There are, of course, many other rulings and cases in this area. Some areas, such as the relatedness of associate member dues or insurance programs provided to members, have led to the development of significant bodies of law, while many issues that arise are supported by minimal precedential guidance.
- Common exceptions or modifications to UBIT
Even if each of the three elements above is present, there are a variety of exceptions and modifications that can transform a UBIT activity into a non-taxable transaction. These exceptions and modifications include (but are not limited to):
- Interest income, dividends, and annuities. Code Sec. 512(b)(1).)
- Code Sec. 512(b)(2).) Much of the discussion in connection with affinity credit cards has involved the definition of a royalty. These arrangements are described below.
- Rents derived primarily from real estate and a limited amount of personal property leased with the real estate. (Code Sec. 512(b)(3).) This exception does not apply if a lease involves more personal property than real estate, if the rental income is based at all on the net income or profits of the tenant, or if the lease involves the provision of significant services, other than those that are customary in a landlord-tenant relationship.
- Income from the sale of capital assets. (Code Sec. 512(b)(5).)
- Activities conducted for the convenience of members, students, patients, or employees. (Code Sec. 513(a)(2).) This exception typically applies to venues such as certain college bookstores or museum or school cafeterias.
- Activities conducted entirely by volunteers. (Code Sec. 513(a)(1).) This is an important exception because an activity that might otherwise clearly generate UBIT can be “cleansed” if it is conducted as an all-volunteer operation.
- Income from the sale of donated merchandise. (Code Sec. 513(a)(3).)
- Certain bingo games. (Code Sec. 513(f).)
- Corporate sponsorship payments. (Code Sec. 513(i).) Discussed below.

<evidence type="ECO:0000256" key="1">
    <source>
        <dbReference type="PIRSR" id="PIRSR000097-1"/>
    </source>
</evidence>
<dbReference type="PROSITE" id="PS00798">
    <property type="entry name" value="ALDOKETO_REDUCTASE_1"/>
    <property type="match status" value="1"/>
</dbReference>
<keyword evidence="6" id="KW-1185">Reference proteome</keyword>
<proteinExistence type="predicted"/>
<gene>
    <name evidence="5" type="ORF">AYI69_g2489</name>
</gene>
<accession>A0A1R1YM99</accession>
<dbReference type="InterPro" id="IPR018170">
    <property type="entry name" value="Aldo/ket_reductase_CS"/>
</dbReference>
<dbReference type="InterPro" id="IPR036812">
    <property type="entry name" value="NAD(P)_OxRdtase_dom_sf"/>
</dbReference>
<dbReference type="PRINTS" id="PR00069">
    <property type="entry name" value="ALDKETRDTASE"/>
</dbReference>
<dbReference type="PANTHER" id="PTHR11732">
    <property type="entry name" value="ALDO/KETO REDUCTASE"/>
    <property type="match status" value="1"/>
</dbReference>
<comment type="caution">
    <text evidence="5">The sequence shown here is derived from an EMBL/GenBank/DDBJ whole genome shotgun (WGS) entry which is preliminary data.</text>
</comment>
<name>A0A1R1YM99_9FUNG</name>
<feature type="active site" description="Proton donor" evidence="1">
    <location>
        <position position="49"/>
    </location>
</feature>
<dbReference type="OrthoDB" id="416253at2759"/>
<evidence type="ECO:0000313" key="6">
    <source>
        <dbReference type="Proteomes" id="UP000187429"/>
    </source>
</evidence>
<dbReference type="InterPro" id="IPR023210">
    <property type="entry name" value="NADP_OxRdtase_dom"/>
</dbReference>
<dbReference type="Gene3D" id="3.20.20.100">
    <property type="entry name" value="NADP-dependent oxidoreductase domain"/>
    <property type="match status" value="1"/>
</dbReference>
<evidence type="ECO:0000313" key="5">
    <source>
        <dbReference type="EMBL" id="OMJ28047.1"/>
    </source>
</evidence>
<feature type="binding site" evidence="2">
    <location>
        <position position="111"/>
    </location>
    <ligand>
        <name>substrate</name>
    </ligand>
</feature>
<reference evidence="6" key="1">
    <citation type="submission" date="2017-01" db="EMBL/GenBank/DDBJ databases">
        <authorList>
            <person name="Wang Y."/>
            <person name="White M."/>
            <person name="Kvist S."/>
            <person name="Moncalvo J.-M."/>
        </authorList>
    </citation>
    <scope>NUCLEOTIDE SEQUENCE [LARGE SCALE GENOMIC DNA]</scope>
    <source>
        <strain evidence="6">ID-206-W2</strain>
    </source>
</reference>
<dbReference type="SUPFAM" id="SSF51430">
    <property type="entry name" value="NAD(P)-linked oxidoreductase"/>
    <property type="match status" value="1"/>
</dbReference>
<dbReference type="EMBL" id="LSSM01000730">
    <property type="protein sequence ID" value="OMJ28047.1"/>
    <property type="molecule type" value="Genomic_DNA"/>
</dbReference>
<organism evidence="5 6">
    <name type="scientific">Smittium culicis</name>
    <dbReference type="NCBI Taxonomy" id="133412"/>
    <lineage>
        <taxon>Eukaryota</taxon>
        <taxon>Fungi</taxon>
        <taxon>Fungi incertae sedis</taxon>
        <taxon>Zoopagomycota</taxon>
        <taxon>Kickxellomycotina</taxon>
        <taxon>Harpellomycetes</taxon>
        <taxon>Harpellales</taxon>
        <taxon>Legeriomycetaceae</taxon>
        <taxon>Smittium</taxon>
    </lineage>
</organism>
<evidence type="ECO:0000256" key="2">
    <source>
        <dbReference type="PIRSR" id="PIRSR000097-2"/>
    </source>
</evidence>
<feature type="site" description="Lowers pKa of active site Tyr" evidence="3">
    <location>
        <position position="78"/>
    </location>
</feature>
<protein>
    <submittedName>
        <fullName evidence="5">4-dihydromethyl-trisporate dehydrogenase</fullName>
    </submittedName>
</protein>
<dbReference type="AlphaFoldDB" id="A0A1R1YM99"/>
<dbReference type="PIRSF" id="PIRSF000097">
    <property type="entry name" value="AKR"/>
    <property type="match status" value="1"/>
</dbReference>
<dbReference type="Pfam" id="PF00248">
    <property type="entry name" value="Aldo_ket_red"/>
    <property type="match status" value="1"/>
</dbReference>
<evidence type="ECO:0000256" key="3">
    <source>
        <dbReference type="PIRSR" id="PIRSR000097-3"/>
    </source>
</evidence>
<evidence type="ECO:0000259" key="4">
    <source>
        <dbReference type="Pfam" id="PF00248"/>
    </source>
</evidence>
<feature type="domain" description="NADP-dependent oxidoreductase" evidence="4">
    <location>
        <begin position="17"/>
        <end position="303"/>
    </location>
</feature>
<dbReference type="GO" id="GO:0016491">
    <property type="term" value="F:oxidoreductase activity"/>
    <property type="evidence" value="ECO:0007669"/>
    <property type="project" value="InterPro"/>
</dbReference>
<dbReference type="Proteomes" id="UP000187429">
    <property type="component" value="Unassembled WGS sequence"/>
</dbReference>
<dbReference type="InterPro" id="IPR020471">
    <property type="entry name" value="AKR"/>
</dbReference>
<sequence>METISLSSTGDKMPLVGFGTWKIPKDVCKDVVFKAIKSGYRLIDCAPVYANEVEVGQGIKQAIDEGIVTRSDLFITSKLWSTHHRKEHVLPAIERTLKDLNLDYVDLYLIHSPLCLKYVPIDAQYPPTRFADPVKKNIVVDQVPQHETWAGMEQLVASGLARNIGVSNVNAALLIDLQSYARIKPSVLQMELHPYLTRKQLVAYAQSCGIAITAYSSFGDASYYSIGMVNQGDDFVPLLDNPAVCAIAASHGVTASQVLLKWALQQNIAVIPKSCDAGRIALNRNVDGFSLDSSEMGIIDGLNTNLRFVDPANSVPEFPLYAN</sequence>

- Income from certain trade shows and state fairs. (Code Sec. 513(d).)
- Income from the rental of mailing lists to nonprofit organizations. (Code Sec. 513(h).)
- Exceptions to the exceptions
An activity that satisfies each of the three UBIT tests, but appears not to be subject to UBIT because it qualifies under one of the exceptions, may nonetheless be subject to UBIT if one of the following exceptions to the exceptions applies:
- Interest, rent, and royalties received from a controlled corporation. (Code Sec. 512(b)(13).) While an exempt organization can normally receive interest, rents, and royalties from another entity without UBIT, these items, when received from an entity that the exempt organization “controls,” generally are taxable, except as described below. This section has been the subject of controversy. Many practitioners feel that the law puts exempt organizations on an uneven footing with taxable entities and that only rents, royalties, and interest that exceed fair market value should be subject to UBIT. In 2006, Congress provided that for interest, rent, annuity or royalty payments (i) received or accrued during the calendar years 2006 and 2007 and (ii) made pursuant to a binding written contract in effect on August 17, 2006 (or a renewal of such a contract on substantially similar terms), only the portion of any interest, rent, annuity, or royalty payment from a controlled entity that exceeds fair market value is subject to the unrelated business income tax, plus a 20% penalty on the excess payment. At present, this provision will apply only to payments received or accrued on or before December 31, 2009.